Make Fruit Juice a Sensible Snack for Kids
Several conflicting reports in the news recently have called into question the nutritional benefit, or detriment in some cases, of fruit juice consumption by children. The American Academy of Pediatrics (AAP) issued a statement about “the use and misuse of fruit juice in pediatrics” and then just months later published a report that clearly states that obesity in preschool-age children is not linked to consumption of 100 percent fruit juices. So which is it? Is fruit juice a culprit in childhood obesity or not?
Stated simply, there are a lot of dangers to your child’s health that rank much higher than drinking too much fruit juice, but like anything else, too much of any one thing can be a problem. Additionally, there are so many different varieties of juice available, so it is important to identify which fruit juices have benefits, and which fall into the “junk food” category.
The truth is fruit juice can be a healthy part of a child’s diet when the proper product is consumed in moderation. In fact, many kids don’t like eating fruit, so offering fruit juice is one way to get your child the necessary amount of fruit recommended in the Food Pyramid Guide. A 6-ounce glass of 100% fruit juice can substitute for one serving of fruit, and the AAP advises that half of your child’s fruit servings from the Food Pyramid Guide can come from 100% fruit juice. Again, moderation is the key. Toddlers generally drink too much juice when they always have a sippie cup in their hands, or using a cup like they would a bottle. Though sippie cups are convenient, if your child always has one in his hands then he is probably most at risk of gaining unnecessary weight since he is virtually on a constant sugar drip!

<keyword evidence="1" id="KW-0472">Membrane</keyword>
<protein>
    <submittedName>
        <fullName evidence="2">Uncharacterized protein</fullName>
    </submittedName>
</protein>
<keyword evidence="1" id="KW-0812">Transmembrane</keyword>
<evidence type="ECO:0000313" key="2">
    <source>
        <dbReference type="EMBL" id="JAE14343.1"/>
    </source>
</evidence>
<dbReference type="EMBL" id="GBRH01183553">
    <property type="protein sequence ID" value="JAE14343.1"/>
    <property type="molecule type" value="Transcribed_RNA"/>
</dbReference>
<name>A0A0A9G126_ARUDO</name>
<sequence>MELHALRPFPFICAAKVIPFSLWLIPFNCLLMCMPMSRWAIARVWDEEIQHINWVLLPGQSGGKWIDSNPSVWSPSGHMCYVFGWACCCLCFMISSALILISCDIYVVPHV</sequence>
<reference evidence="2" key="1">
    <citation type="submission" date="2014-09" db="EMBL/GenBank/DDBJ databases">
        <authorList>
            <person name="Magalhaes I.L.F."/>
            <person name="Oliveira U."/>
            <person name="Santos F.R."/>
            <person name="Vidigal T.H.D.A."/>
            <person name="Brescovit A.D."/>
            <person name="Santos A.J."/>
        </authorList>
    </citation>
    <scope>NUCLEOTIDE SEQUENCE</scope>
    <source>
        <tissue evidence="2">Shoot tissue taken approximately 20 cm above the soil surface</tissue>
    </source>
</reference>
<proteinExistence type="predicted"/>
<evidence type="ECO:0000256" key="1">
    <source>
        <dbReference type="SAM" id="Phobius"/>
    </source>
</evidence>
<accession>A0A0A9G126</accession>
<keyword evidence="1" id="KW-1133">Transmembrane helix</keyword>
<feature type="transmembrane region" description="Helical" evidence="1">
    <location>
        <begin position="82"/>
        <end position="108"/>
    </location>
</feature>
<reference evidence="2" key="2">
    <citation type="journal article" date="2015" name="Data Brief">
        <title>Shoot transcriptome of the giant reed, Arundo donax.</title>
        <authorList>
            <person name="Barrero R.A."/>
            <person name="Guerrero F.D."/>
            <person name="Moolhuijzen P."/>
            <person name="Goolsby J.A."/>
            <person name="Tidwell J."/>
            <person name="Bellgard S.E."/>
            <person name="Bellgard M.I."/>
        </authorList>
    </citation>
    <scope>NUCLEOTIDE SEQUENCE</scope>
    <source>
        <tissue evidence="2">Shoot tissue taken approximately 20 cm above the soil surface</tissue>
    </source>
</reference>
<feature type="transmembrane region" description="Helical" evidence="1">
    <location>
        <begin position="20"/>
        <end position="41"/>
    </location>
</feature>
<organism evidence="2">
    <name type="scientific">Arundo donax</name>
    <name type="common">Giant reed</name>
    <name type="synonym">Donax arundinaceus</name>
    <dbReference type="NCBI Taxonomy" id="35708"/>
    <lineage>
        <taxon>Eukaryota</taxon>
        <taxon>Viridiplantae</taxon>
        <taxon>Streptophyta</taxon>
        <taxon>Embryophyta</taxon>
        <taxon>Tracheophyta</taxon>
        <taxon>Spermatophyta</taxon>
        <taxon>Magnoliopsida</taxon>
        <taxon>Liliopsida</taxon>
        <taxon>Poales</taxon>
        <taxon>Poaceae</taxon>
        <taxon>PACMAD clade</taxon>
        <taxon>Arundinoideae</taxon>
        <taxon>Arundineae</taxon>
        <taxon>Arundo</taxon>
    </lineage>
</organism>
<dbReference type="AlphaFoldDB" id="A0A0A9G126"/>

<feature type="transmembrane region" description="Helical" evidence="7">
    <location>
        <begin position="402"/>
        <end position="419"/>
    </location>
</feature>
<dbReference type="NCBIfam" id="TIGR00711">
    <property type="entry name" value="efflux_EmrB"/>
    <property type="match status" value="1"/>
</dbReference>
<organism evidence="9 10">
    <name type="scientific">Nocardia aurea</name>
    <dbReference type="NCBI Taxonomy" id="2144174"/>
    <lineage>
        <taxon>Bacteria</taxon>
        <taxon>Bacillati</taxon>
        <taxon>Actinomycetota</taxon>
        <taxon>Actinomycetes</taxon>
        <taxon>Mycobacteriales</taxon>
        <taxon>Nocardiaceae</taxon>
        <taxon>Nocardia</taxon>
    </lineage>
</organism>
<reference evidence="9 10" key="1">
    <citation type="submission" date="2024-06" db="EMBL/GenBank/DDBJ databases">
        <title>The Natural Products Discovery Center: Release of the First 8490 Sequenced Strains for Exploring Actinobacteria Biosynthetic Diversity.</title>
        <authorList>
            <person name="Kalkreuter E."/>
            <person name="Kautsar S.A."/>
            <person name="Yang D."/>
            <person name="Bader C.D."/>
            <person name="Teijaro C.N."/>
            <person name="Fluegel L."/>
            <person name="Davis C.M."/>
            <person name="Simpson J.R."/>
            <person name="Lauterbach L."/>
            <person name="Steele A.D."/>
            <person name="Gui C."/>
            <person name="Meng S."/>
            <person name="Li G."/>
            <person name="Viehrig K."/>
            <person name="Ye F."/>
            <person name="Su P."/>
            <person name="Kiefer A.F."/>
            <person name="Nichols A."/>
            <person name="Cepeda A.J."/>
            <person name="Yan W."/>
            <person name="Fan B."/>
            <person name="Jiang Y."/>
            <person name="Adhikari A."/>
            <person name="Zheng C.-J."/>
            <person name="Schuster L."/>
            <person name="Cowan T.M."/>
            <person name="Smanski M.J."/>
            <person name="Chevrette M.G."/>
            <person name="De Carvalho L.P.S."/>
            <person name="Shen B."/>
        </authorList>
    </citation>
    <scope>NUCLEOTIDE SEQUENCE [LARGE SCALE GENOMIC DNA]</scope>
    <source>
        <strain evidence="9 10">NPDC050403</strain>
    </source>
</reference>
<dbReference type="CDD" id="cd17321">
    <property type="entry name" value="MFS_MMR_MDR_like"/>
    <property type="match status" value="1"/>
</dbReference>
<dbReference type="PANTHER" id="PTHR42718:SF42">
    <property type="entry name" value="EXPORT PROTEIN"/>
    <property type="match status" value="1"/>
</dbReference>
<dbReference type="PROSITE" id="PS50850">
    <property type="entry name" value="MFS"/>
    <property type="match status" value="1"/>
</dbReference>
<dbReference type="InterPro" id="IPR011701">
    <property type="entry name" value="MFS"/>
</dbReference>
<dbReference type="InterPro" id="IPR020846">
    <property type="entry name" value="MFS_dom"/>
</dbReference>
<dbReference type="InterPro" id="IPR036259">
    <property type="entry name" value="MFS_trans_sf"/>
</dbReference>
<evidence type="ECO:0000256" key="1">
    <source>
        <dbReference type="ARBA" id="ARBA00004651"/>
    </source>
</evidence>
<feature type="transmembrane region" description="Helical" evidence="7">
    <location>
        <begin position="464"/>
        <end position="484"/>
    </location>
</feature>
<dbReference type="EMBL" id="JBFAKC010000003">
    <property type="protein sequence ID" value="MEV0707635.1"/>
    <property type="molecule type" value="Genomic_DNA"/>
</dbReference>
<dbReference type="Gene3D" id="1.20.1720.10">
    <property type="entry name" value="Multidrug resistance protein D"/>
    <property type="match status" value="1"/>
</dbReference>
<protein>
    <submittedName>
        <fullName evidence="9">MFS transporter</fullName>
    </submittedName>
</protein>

Identifying the “right” juice product is just as important as regulating moderate consumption. Parents should look for a 100% fruit juice that has no added sugars or preservatives. Old Orchard’s line of 100% fruit juice is a fine example of a real fruit product that will offer nutritional benefits from the juice because it is a 100% juice with no added sugars or preservatives. Juices to avoid will read “made with 5% juice” and the like—more often than not these juices have artificial flavors, preservatives and a lot of sugar—these are the most likely culprit of obesity, tooth decay and poor nutrition.
In general, if you child is eating a well balanced diet that includes fresh fruits, vegetables, milk and other dairy products, and he doesn’t have problems with cavities or being overweight, then he likely doesn’t have a problem with drinking too much juice, even if you are exceeding 12 ounces of juice per day.
So, in the end, the right juice consumed in moderation should add to your child’s overall health and nutrition.
Amy Bragagnini, MS, RD, is a registered dietitian and consultant to Old Orchard Brands in Sparta, Michigan. She holds a Master of Science in Nutrition and Dietetics from Western Michigan University and a Bachelor of Science in Biology from Tri-State University in Angola, IN.Login to Favorite